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Drive Thru Markets Protect Customers and Farm Income

Local Food Hub

The Local Food Hub in Charlottesville has spent years helping farmers to connect with big customers – like school systems, universities and restaurants.  As those places closed in response to the COVID crisis, Virginia growers lost business. 

Now, the Food Hub is stepping up with another way to support local farmers.

It’s planting season for Virginia farms, but many don’t know if they should invest in seeds and labor to get crops in the ground.

“If farms are not sure of what kind of demand there will be several months from now they may choose not to plant,” says Portia Boggs with the Local Food Hub. And some are already in trouble.

“Farmers, like many small businesses, operate on razor thin financial margin, and so this drop off in sales has the potential to be really devastating,” Boggs explains.  “We have had one partner farm come to us and tell us that their sales cut in half overnight when all of this started, and we have had several others tell us that they are really struggling to find ways to just stay afloat.”  

So – working with 75 growers and producers of products like pies and pastas, tortillas, bread and Bloody Mary Mix from local tomatoes – the Food Hub established a virtual farmers market.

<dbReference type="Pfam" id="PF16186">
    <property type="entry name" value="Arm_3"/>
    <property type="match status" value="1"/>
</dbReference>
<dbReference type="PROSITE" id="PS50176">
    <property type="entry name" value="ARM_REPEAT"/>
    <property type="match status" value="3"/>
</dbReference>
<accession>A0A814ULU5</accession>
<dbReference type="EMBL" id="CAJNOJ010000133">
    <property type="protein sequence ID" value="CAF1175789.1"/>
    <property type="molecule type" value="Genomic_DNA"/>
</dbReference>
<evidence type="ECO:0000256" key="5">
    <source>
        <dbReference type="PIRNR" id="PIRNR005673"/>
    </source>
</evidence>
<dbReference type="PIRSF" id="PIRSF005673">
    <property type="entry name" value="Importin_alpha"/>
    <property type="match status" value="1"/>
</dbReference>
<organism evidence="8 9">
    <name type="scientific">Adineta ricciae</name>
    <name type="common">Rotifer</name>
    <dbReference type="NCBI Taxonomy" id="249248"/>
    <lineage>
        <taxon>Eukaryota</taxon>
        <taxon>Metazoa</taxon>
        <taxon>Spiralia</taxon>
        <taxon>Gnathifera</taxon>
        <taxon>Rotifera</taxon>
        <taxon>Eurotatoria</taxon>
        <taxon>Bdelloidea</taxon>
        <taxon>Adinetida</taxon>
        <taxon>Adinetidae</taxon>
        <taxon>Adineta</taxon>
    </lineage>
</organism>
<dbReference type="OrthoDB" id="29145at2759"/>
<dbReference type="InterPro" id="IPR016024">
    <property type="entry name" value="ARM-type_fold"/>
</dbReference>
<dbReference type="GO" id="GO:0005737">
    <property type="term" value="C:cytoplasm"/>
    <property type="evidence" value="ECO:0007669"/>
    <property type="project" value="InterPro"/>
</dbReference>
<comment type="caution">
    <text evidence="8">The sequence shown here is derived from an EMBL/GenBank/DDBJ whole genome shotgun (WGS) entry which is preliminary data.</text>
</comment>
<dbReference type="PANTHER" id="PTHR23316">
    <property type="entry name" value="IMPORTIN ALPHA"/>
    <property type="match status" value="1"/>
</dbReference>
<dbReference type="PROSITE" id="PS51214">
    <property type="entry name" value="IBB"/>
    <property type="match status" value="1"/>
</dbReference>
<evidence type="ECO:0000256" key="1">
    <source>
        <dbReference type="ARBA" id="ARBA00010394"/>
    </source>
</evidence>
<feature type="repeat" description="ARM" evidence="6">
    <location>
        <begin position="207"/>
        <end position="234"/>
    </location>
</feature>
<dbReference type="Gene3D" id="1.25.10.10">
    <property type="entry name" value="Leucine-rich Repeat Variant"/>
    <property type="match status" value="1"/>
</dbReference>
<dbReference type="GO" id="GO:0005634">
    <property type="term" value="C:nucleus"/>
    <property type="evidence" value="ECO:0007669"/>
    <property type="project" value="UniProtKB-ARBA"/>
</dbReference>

“People can go on to our website, order everything that they want, pay for it in advance and then come to the market drive through, never get out of their car.  All staff and volunteers working the market are wearing gloves and face masks.”

The first few markets – on Wednesdays and Fridays – have been busy.

“The first market we had around 140 people come.  The second market had around 200. In every case the market has filled to capacity and still had people interested in participating," Boggs says.

And a new market is emerging –- charitable organizations that feed people during these difficult economic times. 

"Many of these efforts necessarily focus on shelf stable and highly processed foods, and our goal is to work with our partner farms to make sure that all of those emergency feeding efforts  also include things like apples and carrots and really nourishing, fresh items that are also easy and convenient for people to eat."

Other markets, including Charlottesville’s main weekend market, are also offering drive-thru service to ensure social distancing while keeping local farmers in business.  

Sandy Hausman is Radio IQ's Charlottesville Bureau Chief